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Converting a 2wd to 4wd?

If I had a 1960’s Chevy C10 and wanted to change it over to a 4wd, would it be a costly upgrade? Would I be better off finding a similar truck that has 4wd?

Yes and yes.

Im just learning about classic trucks. Any reccomendations for classics with 4wd?

Willys Jeep.

If you want to go off-roading with an old truck put a winch on it. That will get you out of trouble a lot better that 4wd.

Old 4wd drive trucks are hard to find, in the 60s and earlier most people had more sense that to buy 4wd unless they bought a jeep. The 4wd trucks that were bought wore out long before the 2wd ones because of their complexity and the uses they were put to.

Off roading is not my immediate concern. Its the occasional winter conditions I may have to drive through. I have not owned a car for almost ten years. I have been living in cities, but now I am moving to Wisconsin. My previous car was a 1968 Plymouth Sport Fury. I was thinking of buying a newer car but I just really dig the classics.

I know someone who did this. It was his dream to convert an old 2WD truck to 4WD. He was a prefessional mechanic and an excellent welder/fabricator. The project was a thing of beauty when he was finished.

For the money he spent, he could have bought a Ferrari.

You CAN convert the truck if you really want to, but it would be significantly less expensive to buy a truck that already has 4WD.

You really don’t want to drive an old classic truck in winter. The road salt used in rural Wisconsin will just rust out your classic killing its value.

For Wisconsin winter better to buy a used Ford Explorer and save your money for buying and restoring your classic truck. Once you get into spring you’ll be able to drive your classic 2WD truck anywhere you like as much as you want.

There are lots of 2wd trucks that make it through winter just fine in WI., except for days like today. I think everything is shut down today, so there is nowhere to go except out to take pictures. We have an east west drive, I snow blowed it last night, it is clear, now to work on the 5’ drift in front of the door. Been up a half hour and have not seen a car, but it kind of looks like there might have been a plow down the street at some point, I’ll have to shovel my way out there to see. I do like the used SUV Idea as an alternate, unless you are morally opposed that is.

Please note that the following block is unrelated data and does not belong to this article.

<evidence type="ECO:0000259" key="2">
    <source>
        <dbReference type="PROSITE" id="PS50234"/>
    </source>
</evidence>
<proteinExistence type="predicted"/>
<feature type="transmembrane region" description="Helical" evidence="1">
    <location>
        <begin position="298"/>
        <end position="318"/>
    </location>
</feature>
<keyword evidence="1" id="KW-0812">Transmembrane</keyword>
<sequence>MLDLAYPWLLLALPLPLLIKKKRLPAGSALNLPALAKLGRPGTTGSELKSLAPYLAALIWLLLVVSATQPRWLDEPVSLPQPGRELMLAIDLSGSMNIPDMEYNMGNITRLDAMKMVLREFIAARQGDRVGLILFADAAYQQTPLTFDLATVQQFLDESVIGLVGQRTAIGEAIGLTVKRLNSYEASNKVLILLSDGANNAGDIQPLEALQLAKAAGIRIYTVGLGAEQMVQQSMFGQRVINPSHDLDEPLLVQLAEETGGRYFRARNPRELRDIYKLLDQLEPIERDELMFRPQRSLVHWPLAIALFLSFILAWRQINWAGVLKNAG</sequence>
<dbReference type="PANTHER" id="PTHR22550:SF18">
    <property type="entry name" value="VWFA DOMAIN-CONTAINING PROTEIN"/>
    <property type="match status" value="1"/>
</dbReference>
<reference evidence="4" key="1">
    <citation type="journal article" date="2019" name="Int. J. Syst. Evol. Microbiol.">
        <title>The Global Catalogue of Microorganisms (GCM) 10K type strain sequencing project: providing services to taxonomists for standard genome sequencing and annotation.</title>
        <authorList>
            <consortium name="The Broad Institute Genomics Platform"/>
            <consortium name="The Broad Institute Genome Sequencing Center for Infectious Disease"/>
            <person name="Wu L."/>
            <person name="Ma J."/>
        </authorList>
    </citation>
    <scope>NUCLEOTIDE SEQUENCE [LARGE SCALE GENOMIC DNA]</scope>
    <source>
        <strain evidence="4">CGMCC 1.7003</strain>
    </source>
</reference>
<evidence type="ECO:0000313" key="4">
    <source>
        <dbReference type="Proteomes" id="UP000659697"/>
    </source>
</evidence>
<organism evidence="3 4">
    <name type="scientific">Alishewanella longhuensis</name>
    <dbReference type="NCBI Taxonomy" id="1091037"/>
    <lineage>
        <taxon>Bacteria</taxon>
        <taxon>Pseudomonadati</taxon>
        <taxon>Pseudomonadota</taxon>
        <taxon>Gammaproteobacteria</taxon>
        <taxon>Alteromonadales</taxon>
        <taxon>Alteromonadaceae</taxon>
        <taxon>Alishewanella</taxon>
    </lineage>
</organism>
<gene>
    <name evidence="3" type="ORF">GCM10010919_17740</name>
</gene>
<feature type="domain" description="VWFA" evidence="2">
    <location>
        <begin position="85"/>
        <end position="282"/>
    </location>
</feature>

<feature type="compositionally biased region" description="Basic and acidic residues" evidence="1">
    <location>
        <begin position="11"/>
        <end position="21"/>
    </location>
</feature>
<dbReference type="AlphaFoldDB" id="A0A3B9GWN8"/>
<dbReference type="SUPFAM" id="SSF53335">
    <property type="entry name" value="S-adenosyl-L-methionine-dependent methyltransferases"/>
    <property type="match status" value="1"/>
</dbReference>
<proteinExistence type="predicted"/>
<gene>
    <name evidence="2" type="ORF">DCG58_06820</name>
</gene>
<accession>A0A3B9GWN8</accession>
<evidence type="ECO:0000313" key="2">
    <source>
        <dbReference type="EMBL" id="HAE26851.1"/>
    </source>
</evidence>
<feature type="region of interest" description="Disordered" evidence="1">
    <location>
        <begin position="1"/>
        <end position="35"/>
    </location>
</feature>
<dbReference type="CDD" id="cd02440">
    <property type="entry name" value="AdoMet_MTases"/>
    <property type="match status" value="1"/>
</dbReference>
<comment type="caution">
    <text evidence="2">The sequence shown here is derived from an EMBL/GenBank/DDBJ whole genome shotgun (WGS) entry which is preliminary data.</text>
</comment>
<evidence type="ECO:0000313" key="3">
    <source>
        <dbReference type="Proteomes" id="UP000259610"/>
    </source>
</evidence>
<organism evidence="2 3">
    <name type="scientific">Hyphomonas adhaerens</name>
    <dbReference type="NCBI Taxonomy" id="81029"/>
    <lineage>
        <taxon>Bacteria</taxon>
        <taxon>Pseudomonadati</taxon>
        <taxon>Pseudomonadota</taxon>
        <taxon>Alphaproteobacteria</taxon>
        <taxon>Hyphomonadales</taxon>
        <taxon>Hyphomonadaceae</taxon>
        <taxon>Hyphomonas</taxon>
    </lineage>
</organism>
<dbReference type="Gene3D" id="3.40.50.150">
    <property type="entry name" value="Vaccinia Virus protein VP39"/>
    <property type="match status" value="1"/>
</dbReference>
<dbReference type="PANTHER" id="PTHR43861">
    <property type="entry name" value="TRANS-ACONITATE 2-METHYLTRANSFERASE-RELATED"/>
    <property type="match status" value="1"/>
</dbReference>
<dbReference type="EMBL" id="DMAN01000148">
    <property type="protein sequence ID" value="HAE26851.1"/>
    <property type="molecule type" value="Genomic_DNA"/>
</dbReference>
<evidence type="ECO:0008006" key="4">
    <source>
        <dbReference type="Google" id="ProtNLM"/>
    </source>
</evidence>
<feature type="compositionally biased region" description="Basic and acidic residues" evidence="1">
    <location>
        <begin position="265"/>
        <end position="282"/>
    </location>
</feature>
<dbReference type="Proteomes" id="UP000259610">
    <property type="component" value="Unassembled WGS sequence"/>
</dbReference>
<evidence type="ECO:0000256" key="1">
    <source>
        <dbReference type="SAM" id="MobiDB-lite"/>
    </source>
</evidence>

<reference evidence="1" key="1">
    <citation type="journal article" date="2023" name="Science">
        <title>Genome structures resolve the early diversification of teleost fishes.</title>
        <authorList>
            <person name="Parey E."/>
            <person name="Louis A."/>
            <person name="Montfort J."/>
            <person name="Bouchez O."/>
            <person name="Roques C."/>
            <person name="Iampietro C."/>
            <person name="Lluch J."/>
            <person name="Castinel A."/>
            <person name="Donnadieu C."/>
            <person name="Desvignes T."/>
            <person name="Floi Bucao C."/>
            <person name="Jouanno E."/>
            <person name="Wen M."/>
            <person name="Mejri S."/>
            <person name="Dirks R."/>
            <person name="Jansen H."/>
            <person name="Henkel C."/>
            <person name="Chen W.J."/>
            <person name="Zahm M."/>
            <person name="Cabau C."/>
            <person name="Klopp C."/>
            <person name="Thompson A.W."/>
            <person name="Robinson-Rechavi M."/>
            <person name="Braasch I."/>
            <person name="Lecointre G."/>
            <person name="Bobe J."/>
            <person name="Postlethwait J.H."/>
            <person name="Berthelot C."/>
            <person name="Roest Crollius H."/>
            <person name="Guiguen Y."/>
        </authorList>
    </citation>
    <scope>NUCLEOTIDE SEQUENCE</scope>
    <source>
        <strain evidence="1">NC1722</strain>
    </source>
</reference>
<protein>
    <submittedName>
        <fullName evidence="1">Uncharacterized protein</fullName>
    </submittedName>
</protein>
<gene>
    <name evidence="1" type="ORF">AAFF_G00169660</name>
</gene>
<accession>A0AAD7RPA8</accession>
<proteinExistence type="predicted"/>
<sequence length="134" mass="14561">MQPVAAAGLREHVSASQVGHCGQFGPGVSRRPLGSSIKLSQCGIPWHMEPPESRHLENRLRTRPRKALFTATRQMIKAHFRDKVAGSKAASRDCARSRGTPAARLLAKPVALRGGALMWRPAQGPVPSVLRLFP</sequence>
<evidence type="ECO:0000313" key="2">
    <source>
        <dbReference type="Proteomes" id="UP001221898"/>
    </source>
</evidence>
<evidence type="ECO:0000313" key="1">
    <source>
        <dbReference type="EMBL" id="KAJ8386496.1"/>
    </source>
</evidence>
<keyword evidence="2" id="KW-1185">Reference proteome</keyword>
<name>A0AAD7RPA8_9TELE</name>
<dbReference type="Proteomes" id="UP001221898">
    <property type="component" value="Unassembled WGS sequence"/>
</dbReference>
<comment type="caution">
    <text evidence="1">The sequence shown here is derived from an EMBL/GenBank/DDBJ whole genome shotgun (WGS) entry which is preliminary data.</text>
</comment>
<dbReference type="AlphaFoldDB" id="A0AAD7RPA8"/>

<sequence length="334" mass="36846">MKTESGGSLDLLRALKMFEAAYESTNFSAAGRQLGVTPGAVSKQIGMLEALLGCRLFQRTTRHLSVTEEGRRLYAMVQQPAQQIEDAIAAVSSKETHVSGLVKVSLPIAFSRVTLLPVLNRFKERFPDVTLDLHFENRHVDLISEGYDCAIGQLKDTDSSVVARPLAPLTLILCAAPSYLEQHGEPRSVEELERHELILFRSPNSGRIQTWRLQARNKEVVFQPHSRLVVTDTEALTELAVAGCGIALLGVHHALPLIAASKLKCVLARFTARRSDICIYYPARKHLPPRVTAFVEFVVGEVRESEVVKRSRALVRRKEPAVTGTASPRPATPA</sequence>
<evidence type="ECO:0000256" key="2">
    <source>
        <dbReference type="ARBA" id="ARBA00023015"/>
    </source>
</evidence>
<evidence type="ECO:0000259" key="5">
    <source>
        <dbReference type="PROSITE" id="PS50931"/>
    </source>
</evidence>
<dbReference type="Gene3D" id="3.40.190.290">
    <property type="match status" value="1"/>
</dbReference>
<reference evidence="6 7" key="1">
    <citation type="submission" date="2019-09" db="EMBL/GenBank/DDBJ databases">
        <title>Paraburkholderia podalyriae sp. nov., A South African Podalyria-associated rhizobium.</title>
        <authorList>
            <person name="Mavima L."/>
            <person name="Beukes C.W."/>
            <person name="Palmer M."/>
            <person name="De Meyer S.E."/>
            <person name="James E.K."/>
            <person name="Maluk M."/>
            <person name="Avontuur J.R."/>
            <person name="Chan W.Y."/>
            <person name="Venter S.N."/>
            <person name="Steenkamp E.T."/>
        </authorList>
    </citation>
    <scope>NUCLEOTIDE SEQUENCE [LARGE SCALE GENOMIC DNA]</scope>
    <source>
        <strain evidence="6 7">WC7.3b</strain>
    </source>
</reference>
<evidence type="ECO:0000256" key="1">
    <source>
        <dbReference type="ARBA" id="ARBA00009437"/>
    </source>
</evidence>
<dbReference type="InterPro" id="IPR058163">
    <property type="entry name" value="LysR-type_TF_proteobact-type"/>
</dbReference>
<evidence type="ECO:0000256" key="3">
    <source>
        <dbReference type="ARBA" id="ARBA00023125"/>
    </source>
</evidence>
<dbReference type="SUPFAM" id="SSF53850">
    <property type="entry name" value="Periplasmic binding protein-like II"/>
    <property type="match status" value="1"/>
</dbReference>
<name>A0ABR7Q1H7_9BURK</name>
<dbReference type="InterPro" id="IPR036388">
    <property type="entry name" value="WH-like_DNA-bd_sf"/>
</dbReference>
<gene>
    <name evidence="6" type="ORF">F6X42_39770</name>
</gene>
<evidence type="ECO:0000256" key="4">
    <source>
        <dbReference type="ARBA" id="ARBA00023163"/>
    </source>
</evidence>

Back in the 70’s it was the rage to convert any 2wd vehicle to 4wd…I’ve seen Firebirds, Mustangs, 2wd Vans and even a Vega and Pinto converted to 4wd. I have no idea how much it cost or what was involved. But it can be done…and financially probably not worth it.

Willys brought out a 4 wheel drive pickup just after WW II. In 1948 or 1949, the Willys Jeep Station wagon was available with 4 wheel drive. It seems as though Willys was ahead of the curve with its 4 wheel drive pickup trucks and the 4 wheel drive station wagon that was roughly equivalent to either today’s SUV or crossover vehicles.

If you are doing the work yourself and enjoy working on your truck go for it.

If you plan on paying someone you’d be better off buying a truck with 4wd.

A set of modern winter truck/suv tires will alleviate the desire for 4wd likely. Far cheaper and FAR FAR safer than running around on all-seasons or so called mud tires on a truck in winter conditions.

Nokian makes some that are studded yet quiet. I am sure other decent makers like Michelin and Bridgestone Blizzack do also but finding your size is key.

Winter tires while an investment at purchase time are far cheaper than buying a winter vehicle. They require little money and save you from wearing your standard set of 3 season tires.

Unless you go driving in the Dells, the highest hill you’ll climb is at the interstate ramp. You will be fine with any car or truck as long as you have winter tires.

I had my 65 GMC when I lived in WI. The 65 was not a truck that made WI winter driving very much fun. After one winter of driving it got parked inside for the next ones.

I went to school with a guy who did something like this. He built a one-of-none-made 1979 Chevy shortbed stepside 4X4 with a mega-lift. The project involved plenty of cutting, welding, and a host of donor vehicles for the appropriate 4X4 parts. If you are an excellent fabricator and welder, this project may be up your alley. If you are hiring this done, save yourself some money and buy a late model 4X4 truck or SUV to get around in.

If you can find a more modern 4x4 truck setup that is the same size as the C-10, you might get off cheaper than fabricating things yourself; just transfer the body onto the newer frame.
You’ll also want to run more modern brake/steering system on the truck(I doubt it has power steering on it)

Good advice but the question was asked 8 years ago .

On the other hand converting an old (60’s) truck to 4WD is an order of magnitude easier and cheaper than converting a modern truck to 4WD. On a 60’s-70’s truck it’s doable for a mechanically inclined person to pull off. On a 90’s-up truck (for the most part) there’s much more to the job and it’s not worth attempting unless you’re a masochist.